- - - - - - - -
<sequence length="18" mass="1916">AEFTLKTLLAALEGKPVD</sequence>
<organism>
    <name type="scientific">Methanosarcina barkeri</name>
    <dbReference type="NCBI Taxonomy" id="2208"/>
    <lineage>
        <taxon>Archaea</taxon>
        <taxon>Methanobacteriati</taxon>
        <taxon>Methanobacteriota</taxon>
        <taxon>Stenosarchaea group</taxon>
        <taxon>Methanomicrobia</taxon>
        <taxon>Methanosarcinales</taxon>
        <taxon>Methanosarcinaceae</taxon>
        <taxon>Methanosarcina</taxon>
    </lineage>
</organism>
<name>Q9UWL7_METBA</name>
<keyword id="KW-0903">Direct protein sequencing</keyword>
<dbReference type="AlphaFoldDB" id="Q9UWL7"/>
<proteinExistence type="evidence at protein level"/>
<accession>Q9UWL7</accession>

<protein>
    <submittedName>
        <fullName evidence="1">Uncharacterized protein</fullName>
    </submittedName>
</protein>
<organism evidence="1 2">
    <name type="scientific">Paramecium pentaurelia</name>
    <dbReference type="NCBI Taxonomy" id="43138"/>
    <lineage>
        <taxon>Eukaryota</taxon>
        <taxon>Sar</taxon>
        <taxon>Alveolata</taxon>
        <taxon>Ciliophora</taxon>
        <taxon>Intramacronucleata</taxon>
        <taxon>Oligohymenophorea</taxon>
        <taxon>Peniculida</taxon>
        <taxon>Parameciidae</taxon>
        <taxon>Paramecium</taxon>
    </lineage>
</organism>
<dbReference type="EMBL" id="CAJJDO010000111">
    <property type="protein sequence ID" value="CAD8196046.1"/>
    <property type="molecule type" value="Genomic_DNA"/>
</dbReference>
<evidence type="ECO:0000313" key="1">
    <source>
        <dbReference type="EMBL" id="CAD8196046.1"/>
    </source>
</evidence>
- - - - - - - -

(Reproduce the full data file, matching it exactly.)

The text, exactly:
<sequence length="18" mass="1916">AEFTLKTLLAALEGKPVD</sequence>
<organism>
    <name type="scientific">Methanosarcina barkeri</name>
    <dbReference type="NCBI Taxonomy" id="2208"/>
    <lineage>
        <taxon>Archaea</taxon>
        <taxon>Methanobacteriati</taxon>
        <taxon>Methanobacteriota</taxon>
        <taxon>Stenosarchaea group</taxon>
        <taxon>Methanomicrobia</taxon>
        <taxon>Methanosarcinales</taxon>
        <taxon>Methanosarcinaceae</taxon>
        <taxon>Methanosarcina</taxon>
    </lineage>
</organism>
<name>Q9UWL7_METBA</name>
<keyword id="KW-0903">Direct protein sequencing</keyword>
<dbReference type="AlphaFoldDB" id="Q9UWL7"/>
<proteinExistence type="evidence at protein level"/>
<accession>Q9UWL7</accession>

<protein>
    <submittedName>
        <fullName evidence="1">Uncharacterized protein</fullName>
    </submittedName>
</protein>
<organism evidence="1 2">
    <name type="scientific">Paramecium pentaurelia</name>
    <dbReference type="NCBI Taxonomy" id="43138"/>
    <lineage>
        <taxon>Eukaryota</taxon>
        <taxon>Sar</taxon>
        <taxon>Alveolata</taxon>
        <taxon>Ciliophora</taxon>
        <taxon>Intramacronucleata</taxon>
        <taxon>Oligohymenophorea</taxon>
        <taxon>Peniculida</taxon>
        <taxon>Parameciidae</taxon>
        <taxon>Paramecium</taxon>
    </lineage>
</organism>
<dbReference type="EMBL" id="CAJJDO010000111">
    <property type="protein sequence ID" value="CAD8196046.1"/>
    <property type="molecule type" value="Genomic_DNA"/>
</dbReference>
<evidence type="ECO:0000313" key="1">
    <source>
        <dbReference type="EMBL" id="CAD8196046.1"/>
    </source>
</evidence>